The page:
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Fabius Clemens; and, among the banished, the wife and piece of the latter, both named Flariæ Domitillæ. At this time, the apostle John was banished to the island of Patmos, from whence he wrote his epistles to the seven churches in Asia. He is said to have survived the persecution of Domitian, though it is uncertain how long ; and to have died at Ephesus in the reign of Nerva or Trajan, at wbich city he was buried. The crime alleged against the Christians at this period, and which drew down upon them the cruel hand of persecution, was that of Atheism, by which is to be understood, that they refused to throw a grain of incense on the altars of the heathen deities. The storm, however, was of short duration; for both Eusebius and Tertullian inform us, that Domitian revoked the edict which he had issued against the Christians, and recalled from banishment those wbo had been driven away. Having caused the earth to groan under his cruelties and excesses, he was at length assassinated, in the sixteenth year of his reign, and was succeeded in the empire by
NERVA, a prince of a most gentle and humane disposition, under whom the Romans lived as happy as during the former reign they had been miserable. He pardoned all that were imprisoned for treason, called home such as bad been banished, restored the sequestrated estates, punished informers, redressed grievances to the utmost of his power, and acted with universal beneficence towards all descriptions of his subjects. According to Dio Cassius, he forbade the persecution of any persons either for Judaism, or for impiety; by which is to be understood Christianity ;. for so the lieathens termed the latter, on account of its being hostile to their worship; and because Christians, having neither temples, altars, nor sacrifices, were generally considered by them to be also without religion. After a short but brilliant reign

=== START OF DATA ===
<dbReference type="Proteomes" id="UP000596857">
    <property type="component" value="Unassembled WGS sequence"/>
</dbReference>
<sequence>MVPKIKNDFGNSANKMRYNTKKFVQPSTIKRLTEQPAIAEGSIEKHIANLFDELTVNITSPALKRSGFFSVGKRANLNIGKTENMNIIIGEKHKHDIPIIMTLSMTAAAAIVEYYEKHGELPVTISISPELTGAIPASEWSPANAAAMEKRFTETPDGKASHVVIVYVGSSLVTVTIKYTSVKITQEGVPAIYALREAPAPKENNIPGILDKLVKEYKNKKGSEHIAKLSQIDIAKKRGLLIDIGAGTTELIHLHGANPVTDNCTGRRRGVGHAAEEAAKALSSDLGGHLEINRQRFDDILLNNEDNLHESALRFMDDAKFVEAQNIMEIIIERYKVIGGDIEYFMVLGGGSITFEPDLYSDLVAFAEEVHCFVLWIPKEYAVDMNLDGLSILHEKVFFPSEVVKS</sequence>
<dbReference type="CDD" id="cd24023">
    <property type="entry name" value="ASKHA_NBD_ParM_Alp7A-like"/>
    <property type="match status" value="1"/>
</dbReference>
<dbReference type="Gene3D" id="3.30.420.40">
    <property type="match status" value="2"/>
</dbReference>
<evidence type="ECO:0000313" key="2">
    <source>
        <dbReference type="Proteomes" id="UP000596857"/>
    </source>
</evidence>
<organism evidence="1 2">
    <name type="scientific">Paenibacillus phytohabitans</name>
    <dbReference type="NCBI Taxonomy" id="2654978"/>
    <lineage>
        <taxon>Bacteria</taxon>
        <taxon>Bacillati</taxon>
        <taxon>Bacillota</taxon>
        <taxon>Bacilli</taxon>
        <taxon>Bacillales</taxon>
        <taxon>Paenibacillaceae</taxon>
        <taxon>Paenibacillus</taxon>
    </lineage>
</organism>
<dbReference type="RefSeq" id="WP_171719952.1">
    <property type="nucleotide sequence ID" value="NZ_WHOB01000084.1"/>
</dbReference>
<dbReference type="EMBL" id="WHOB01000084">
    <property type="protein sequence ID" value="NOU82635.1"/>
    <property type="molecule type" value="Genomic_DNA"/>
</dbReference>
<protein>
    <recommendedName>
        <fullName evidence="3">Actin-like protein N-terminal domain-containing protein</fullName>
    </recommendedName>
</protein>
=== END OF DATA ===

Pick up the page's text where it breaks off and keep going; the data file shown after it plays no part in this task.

of sixteen months and eight days, Nerva died, A. D. 98, and was succeeded by Trajan, whom he had previously nominated as his heir, a man well skilled in martial and cabinet affairs. In his deportment courteous, affable, humane, and just; and, perhaps, not undeservedly esteemed one of the best princes with which Rome had ever been favoured.
HISTORY OF THE CHRISTIAN CHURCH FROM THE CLOSE OF THE FIRST CENTURY, TO THE ESTABLISHMENT OF CHRISTIANITY UNDER CONSTANTINE, A. D. 315.
The state of the Christian profession under the reign
A. D. 98 to 117.
THERE is more truth than would at first strike the mind of a superficial observer, in Dr. Jortin's remark, that Christianity was, at the beginning, more likely to prosper under bad than under good emperors; especially if the latter were tenacious of their religious rites and ceremonies. Accordingly, from the death of Christ to the reign of Vespasian, a period of about thirty-seven years, the Romans paid little regard to the progress of the gospel. They were ruled by weak or frantic and vicious emperors; the magistrates and senators, and every worthy man of any note, stood in continual fear for their own lives, and the empire was a scene of confusion, desolation, and misery.*
Gibbon, in one short paragraph, has sketched a tolerably correct picture of the state of the Roman government during the times of which we are now treating, and the reader cannot be displeased at my transplanting it into these pages.
• Jortin's Remarks, vol. i. p. 30.